Tom Cheetham shows the heights that independent scholars outside academia can achieve. His prior work has virtually defined independent scholarship on Henry Corbin. In Imaginal Love, he has turned his gifts to "the meanings of imagination in James Hillman and Henry Corbin." The result is a powerful contribution to our understanding of the full meaning of imaginal love -- and the central role of such love in human life. - Michael Lerner, President, Commonweal.
The text is studded with breath-taking virtuoso passages, as when Cheetham feels his way through the nuances of relationship with the Angel, the Face of the Divine that is individual to each of us; or the shattering experience and alchemical transmutation of, autonomous ‘feeling-toned complexes.’ After such passages you just want to stand up and cheer. (full review) - Belinda Hunt, Artist and Writer, Winchester, UK
Friday, October 3, 2014
Friday, March 2, 2012
"In a series of brilliant books, Tom Cheetham has single-handedly brought the work of Henry Corbin forward to the English-speaking world in its depth and originality. Writing in prose at once lucid and inspired, Cheetham conveys the vision of Corbin into the Persian mystical tradition in ways that kindle reflection on the part of the reader. Drawing on extensive knowledge, Cheetham accomplishes what every serious scholar of this tradition seeks: to place the mark of thought upon a living legacy." Edward S. Casey, Distinguished Professor of Philosophy, SUNY Stony Brook and author of The World at a Glance.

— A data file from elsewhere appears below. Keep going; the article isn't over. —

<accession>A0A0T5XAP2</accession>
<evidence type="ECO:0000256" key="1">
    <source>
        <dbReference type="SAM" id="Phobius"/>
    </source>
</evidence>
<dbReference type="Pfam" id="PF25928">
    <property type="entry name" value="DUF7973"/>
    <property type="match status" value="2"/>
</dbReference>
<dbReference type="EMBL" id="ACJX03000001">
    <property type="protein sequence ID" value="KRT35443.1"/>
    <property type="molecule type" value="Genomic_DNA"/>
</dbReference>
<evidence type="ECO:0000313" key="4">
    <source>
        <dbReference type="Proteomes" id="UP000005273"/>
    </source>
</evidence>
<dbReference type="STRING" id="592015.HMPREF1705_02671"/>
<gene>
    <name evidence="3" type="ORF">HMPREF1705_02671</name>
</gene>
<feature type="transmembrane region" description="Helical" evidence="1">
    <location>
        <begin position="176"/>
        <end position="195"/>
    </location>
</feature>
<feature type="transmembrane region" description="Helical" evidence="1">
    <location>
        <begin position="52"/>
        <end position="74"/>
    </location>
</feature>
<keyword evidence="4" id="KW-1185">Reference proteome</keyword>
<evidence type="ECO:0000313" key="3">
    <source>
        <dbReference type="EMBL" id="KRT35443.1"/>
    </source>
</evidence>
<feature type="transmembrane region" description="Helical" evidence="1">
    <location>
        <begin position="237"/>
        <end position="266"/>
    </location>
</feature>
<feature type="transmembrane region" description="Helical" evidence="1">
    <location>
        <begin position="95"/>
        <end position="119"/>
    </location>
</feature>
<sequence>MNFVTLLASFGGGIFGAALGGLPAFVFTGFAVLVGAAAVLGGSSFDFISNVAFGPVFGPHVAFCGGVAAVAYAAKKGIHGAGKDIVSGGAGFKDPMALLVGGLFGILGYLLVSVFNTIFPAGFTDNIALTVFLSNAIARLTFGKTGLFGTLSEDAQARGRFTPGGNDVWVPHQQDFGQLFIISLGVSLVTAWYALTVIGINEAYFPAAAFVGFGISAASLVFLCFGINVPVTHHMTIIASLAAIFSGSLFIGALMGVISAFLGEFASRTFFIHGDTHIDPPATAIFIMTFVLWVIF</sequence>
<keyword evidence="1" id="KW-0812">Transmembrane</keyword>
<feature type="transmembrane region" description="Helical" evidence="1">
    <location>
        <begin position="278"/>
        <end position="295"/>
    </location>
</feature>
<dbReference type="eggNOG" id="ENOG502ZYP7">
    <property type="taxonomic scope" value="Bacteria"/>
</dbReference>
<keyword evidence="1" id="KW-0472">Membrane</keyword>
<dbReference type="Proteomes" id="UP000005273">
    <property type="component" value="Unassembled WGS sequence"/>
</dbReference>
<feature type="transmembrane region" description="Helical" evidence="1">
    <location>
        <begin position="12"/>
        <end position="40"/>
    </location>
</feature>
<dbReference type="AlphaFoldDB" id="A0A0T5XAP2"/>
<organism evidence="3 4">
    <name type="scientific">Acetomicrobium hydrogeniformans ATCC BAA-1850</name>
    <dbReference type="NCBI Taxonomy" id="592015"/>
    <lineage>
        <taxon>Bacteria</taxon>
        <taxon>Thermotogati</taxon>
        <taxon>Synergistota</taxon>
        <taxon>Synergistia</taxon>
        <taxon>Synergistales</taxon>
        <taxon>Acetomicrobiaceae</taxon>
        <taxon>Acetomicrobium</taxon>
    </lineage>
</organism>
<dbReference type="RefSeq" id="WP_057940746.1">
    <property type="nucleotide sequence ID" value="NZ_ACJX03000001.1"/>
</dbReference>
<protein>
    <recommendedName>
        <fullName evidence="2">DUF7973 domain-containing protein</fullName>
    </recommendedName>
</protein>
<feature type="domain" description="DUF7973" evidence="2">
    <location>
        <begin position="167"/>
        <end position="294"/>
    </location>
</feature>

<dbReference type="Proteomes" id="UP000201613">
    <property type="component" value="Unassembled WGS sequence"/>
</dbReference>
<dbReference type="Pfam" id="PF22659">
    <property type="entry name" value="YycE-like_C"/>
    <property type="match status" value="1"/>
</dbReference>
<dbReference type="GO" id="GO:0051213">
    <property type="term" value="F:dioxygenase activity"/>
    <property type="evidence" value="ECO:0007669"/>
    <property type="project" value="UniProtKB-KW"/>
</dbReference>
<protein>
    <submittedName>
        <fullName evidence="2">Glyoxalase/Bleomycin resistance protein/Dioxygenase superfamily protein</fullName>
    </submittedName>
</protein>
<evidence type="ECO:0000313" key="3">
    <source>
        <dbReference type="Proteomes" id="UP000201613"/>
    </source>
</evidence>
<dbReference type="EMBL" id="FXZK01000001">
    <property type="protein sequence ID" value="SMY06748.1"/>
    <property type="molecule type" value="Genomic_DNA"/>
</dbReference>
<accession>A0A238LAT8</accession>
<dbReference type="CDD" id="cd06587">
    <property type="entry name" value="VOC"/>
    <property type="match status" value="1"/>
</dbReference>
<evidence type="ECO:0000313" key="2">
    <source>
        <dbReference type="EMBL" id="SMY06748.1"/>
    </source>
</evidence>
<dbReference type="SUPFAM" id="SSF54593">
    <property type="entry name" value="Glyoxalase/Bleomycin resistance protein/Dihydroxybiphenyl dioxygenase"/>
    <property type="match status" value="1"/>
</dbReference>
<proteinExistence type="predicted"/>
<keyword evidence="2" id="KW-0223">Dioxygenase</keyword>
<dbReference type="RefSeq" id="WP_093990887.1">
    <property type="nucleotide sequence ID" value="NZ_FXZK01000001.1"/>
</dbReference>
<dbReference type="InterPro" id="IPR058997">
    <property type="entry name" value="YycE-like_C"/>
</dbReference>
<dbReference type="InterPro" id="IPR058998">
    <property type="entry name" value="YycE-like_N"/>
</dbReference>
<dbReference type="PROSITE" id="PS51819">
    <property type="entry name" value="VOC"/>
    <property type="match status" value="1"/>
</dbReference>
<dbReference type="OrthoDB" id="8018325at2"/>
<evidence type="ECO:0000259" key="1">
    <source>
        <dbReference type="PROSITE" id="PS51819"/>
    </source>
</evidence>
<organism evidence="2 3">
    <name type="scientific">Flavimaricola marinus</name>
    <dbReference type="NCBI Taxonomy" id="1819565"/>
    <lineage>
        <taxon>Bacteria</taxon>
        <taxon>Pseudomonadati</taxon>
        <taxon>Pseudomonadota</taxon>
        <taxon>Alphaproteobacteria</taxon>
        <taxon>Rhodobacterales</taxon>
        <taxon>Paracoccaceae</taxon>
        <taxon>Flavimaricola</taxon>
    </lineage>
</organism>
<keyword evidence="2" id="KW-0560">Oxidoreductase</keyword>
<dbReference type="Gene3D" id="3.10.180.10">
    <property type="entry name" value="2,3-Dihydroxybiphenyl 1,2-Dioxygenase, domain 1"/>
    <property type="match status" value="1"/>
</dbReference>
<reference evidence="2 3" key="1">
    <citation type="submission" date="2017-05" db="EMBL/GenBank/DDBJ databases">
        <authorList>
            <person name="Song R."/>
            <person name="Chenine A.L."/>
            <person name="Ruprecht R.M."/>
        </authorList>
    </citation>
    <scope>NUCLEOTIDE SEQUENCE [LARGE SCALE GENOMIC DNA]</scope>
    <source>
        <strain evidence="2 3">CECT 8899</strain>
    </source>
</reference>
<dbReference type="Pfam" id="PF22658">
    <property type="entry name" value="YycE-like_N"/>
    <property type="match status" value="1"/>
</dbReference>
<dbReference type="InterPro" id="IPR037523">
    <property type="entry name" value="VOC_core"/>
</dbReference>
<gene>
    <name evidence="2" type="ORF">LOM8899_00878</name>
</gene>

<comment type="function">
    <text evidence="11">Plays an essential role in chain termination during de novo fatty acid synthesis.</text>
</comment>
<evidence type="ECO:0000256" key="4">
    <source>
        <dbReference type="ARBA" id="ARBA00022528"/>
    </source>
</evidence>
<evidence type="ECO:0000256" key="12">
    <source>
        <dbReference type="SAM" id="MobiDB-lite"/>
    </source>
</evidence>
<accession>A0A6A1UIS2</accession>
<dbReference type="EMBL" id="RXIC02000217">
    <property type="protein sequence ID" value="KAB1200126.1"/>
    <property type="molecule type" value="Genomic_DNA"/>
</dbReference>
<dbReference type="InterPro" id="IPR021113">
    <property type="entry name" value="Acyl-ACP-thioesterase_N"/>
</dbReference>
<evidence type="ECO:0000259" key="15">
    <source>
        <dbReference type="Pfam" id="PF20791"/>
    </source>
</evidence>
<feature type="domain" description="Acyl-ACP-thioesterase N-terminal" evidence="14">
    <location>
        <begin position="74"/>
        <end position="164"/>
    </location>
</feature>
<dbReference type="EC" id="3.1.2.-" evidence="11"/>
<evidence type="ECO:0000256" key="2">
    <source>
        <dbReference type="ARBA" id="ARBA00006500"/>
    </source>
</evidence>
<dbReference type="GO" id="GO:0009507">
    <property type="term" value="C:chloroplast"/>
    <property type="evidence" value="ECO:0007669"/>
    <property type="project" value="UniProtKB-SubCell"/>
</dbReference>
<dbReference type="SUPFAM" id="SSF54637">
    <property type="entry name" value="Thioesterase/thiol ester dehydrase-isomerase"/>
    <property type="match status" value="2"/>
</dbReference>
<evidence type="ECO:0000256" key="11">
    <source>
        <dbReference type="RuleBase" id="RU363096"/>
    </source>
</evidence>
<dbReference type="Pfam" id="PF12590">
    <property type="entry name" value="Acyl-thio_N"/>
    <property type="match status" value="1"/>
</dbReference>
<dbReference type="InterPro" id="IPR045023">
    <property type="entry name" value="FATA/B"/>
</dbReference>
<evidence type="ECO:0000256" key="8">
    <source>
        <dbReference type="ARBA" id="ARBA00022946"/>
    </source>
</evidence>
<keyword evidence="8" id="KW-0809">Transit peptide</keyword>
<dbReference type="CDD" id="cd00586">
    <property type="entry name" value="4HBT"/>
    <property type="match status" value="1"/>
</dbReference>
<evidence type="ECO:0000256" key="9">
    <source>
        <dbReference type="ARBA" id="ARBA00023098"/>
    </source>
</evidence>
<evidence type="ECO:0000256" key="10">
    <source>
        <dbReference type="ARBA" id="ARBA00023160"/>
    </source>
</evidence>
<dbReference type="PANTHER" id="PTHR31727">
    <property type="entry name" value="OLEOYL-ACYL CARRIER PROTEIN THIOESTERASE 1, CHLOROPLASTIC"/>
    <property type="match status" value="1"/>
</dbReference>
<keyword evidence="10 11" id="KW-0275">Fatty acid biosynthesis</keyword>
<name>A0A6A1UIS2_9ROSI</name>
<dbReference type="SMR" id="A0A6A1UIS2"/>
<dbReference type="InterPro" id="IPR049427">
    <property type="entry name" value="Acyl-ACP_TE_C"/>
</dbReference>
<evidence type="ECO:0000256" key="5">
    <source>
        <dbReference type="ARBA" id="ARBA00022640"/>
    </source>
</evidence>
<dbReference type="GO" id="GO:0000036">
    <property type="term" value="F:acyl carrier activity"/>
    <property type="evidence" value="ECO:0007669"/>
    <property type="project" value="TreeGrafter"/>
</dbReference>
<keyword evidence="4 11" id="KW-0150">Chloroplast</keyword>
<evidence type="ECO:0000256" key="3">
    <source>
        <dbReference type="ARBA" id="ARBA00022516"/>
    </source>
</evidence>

"For anyone attracted to the elusive realm of creative imagination, this new book draws out and makes explicit what lives so strongly as a lure within the heart, the desire to find again our first home, the imaginal worlds and their inhabitants, the angels of creativity. As acknowledged master interpreter of the great work of Henry Corbin, Tom Cheetham follows Corbin’s path of seeing all the world as living symbol of the divine worlds. More, he shows how to go through the portal of the world as symbol to enter the imaginal realms in their intimate autonomy, and develop impeccable trust in their spontaneous appearance as personal images. Here, in this writing, we can learn interior listening, discovering the inherent poeticizing action of the word. This beautiful volume goes beyond, way beyond, any of our usual self-serving inclinations and leads us into being servants of the angel of the Earth." - Robert Sardello, Author of Silence: The Mystery of Wholeness
“Tom Cheetham once again exhibits in All the World an Icon a writing gift of taking complex and esoteric ideas that range and intermingle philosophy, mysticism, poetry, psychological schools of thought— as well as Sophianic wisdom and angelology—and weaves them into a coherent fabric for the intelligent layperson interested in a humanities inflected approach to Henry Corbin’s lifelong interest in promoting the Imagination as central to a fully lived life. Towards the end of his new book, he candidly and a bit gleefully admits, ‘My secret hero has always been a poet.’ Not surprising at all; he writes with a poetic sense and an intelligibility that invites and challenges his readers. I loved this book as much as I did the last one he wrote on Henry Corbin’s opus.” —Dennis Patrick Slattery, Core Faculty, Pacifica Graduate Institute and author of Day-to-Day Dante: Exploring Personal Myth Through the Divine Comedy